Updated: Mar 30
I hope you’ve been practicing your crochet stitches. If you have, you might have made a few scarves by now, or squares of crochet fabric you could use in a blanket, or a cushion cover. Who knows! I’ll teach you guys how to do that, but not just yet.
First, I need to finish teaching you the common stitches you’ll find in many crochet patterns. So, buckle your seatbelts, and get your hooks at the ready, it’s time to crochet! Today’s stitch, is the…
It’s literally two steps more than a Single Crochet. It’s not all that complicated, it’s just one more loop on your hook and then you’re good to go.
So, Let's Start!
The first thing you do is loop the yarn over the hook.
It’s not so bad right? Now, all you have to do is follow the steps for the Single Crochet. Ok, I’ll take you through it one more time.
So, you insert your hook into the second from your hook, as you can see with the arrow in the picture below.
And bring it back through that stitch.
Now, you should have three loops on your hook.
Yarn over again and bring it though the first two loops.
Ok, so now you have two loops.
Yarn over again and bring it through both of these loops.
There You Have It, A Double Crochet!
It’s not so bad right? It’s literally like having an extra loop on your hook, when you go to do a single crochet.
Ok, so some of you might be confused, so let’s do that again. Loop the yarn over the hook.
Insert the hook into the stitch or chain below.
Yarn over and bring it through the stitch.
Don’t forget, you have three loops on your hook at this point!
Yarn over again and bring it through the first two loops.
Now there should be two loops.
Yarn over once more and bring it through both loops.
THE DOUBLE CROCHET!
Now, the real fun begins!
How To Start A Row Of Double Crochet
When you start a new row, and it’s just a row of Double Crochets, starting it can be a little tricky, especially if you’re new to the whole crochet world. Not to worry, it’s really easy to do.
All it takes is three chains! Why? Because three chains are approximately the same height as a Double Crochet. Sometimes, patterns use two, but the standard is three. I’ll explain why, later, when we’ve learned all the basic stitches.
So, there you have it. A full row of Double Crochets!
Oh, and don’t forget, unless a pattern specifies otherwise, always use the next stitch to start. Don’t use the same stitch that ended the last row. You’ll see what I mean in the images below.
The one above is the stitch that ended the last row, this one will have the three-chain starting chain. Don’t crochet in this one. Instead, crochet in the one next to it. The one the arrow is pointing to in the picture above.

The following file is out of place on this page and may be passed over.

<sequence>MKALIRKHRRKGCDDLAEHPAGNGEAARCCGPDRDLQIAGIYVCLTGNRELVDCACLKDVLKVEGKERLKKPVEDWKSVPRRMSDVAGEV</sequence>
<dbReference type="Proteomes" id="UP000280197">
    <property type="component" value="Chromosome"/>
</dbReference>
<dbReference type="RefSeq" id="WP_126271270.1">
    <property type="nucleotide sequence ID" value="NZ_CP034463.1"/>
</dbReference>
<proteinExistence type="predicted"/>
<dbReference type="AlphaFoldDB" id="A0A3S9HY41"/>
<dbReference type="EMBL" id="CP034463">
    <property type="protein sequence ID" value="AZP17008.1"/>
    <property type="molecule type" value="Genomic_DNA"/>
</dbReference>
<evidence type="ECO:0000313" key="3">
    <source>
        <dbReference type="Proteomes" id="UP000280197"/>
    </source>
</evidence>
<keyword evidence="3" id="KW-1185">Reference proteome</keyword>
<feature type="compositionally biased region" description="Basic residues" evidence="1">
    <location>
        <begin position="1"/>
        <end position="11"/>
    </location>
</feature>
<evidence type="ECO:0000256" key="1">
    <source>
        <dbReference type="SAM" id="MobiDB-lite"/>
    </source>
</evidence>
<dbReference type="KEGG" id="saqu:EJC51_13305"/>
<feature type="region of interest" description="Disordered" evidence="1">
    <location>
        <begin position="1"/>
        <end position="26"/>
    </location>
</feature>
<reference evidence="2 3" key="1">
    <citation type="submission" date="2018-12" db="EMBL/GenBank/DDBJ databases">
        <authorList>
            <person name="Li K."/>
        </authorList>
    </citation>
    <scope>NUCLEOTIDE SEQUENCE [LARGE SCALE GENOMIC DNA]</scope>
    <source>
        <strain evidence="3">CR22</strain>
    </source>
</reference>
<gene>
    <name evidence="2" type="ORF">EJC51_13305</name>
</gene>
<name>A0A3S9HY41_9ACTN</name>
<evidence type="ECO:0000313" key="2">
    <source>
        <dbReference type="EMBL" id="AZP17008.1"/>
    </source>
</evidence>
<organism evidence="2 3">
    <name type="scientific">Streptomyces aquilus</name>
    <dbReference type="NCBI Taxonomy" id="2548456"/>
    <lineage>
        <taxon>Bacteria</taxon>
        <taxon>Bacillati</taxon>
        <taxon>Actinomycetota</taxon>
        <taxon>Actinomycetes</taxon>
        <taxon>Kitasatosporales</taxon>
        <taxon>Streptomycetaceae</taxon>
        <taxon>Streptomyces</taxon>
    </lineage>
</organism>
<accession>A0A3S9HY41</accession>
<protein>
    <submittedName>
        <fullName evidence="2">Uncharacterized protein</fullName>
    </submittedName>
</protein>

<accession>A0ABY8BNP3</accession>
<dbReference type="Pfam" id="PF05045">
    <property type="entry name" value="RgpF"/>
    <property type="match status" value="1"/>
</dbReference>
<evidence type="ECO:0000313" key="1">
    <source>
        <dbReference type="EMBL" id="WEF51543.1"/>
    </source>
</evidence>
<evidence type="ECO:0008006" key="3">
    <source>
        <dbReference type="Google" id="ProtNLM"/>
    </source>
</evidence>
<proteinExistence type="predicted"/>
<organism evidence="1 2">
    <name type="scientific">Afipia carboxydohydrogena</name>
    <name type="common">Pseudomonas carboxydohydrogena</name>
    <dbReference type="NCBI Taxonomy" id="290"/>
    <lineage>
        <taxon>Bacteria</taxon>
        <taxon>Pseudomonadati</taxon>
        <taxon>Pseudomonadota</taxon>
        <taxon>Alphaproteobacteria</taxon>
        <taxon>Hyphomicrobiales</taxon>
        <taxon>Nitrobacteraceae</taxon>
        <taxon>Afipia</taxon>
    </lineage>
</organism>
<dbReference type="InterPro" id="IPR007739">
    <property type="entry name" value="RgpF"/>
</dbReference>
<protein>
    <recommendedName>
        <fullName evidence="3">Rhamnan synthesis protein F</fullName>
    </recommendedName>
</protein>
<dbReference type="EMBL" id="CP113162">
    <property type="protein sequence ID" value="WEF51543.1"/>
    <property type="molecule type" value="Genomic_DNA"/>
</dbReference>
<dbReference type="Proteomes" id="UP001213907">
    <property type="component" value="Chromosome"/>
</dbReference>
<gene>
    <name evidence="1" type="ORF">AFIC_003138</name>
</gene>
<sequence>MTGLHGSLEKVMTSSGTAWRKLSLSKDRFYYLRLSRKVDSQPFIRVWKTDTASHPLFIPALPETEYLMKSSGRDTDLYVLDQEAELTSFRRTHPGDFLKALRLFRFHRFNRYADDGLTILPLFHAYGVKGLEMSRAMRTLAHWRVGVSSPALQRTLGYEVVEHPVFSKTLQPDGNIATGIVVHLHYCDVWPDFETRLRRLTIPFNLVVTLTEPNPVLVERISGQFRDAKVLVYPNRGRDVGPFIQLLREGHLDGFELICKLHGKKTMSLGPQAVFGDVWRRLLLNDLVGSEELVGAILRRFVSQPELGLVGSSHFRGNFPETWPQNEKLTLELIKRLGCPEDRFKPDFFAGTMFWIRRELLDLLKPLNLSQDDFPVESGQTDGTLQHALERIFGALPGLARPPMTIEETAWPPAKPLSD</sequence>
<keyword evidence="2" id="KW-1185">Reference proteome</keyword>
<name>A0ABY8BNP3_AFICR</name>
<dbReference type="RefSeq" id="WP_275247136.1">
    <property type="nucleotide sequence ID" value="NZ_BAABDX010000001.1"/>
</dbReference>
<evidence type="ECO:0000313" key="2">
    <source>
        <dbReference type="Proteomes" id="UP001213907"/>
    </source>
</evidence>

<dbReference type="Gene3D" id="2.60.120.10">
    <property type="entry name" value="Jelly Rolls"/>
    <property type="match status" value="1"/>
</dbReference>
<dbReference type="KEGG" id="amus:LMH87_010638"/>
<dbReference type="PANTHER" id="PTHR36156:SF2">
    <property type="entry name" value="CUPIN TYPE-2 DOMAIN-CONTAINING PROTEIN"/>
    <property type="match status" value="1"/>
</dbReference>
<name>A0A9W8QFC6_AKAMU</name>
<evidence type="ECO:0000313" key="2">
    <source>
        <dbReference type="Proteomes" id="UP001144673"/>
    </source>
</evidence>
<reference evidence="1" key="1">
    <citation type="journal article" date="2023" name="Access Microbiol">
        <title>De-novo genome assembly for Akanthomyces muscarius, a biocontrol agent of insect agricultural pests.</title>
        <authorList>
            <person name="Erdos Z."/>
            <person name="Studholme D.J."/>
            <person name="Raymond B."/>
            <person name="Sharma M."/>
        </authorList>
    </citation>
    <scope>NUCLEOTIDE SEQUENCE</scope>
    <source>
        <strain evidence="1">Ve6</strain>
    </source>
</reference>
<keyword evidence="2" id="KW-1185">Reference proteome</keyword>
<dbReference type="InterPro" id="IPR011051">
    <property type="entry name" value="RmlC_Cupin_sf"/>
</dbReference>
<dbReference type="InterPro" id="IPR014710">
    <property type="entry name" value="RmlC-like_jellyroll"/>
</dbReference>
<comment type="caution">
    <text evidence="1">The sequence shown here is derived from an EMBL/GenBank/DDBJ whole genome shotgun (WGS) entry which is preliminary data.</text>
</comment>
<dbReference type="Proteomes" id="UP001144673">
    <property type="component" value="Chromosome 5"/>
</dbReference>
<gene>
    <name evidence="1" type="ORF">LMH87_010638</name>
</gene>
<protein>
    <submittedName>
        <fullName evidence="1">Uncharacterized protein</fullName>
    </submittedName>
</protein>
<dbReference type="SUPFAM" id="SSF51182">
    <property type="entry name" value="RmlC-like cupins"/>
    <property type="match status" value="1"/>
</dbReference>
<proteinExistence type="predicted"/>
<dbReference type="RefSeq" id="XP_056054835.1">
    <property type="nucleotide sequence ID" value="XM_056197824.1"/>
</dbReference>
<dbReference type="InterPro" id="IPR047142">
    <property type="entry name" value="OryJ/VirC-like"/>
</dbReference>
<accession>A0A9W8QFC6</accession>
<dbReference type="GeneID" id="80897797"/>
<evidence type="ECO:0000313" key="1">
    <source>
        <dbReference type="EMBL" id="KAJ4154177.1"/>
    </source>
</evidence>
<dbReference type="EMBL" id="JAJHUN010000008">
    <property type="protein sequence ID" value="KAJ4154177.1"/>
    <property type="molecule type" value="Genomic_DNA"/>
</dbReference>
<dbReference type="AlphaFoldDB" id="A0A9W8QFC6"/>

If the pattern specifies to crochet in the same stitch as the starting chain, then it means you’re increasing the pattern. Again, I’ll explain that in a later post. For now. That’s all you need to know.
How To End A Row Of Double Crochets
Let’s say you’ve completed your first two rows of Double Crochets, If you leave it at the Double Crochet before the previous starting chain (it’s a bit confusing, but look at the picture below, you’ll see what I mean), then you’re not finished.
What you need to do is Double Crochet at the top of the starting chain. So, don’t insert the hook in the space between the starting chain and the next Double Crochet. Insert it into the back of the third chain and complete the stitch.
That way the stitch doesn’t move so much, and your row will be complete. It’s always the same, even if you’re increasing or decreasing the pattern. Again, I’ll explain this in a later post.
That’s right you’ve guessed it! It’s time to let you know what the abbreviation is, for the Double Crochet.
The abbreviation for the Double Crochet is...
Like the Single Crochet, the Double Crochet is one of the most common stitches, if not the most common stitch in the crochet world. When you’ve mastered both, you can pretty much conquer the rest.
Did you think I’d forget? I know I’ve been away for a while, but that isn’t any excuse to skip out on homework! Practice the Double Crochet, like you did with the Single Crochet. Make a scarf out of it, or a blanket. It doesn’t matter. As long as you practice the stitch. You can even try to mix it up with the Single Crochet, see the difference it makes when you combine the two in one row.
I better see your results! Why don’t you Instagram them to me, or Tweet them, or post them on Facebook! So, until next time, I’ll be waiting!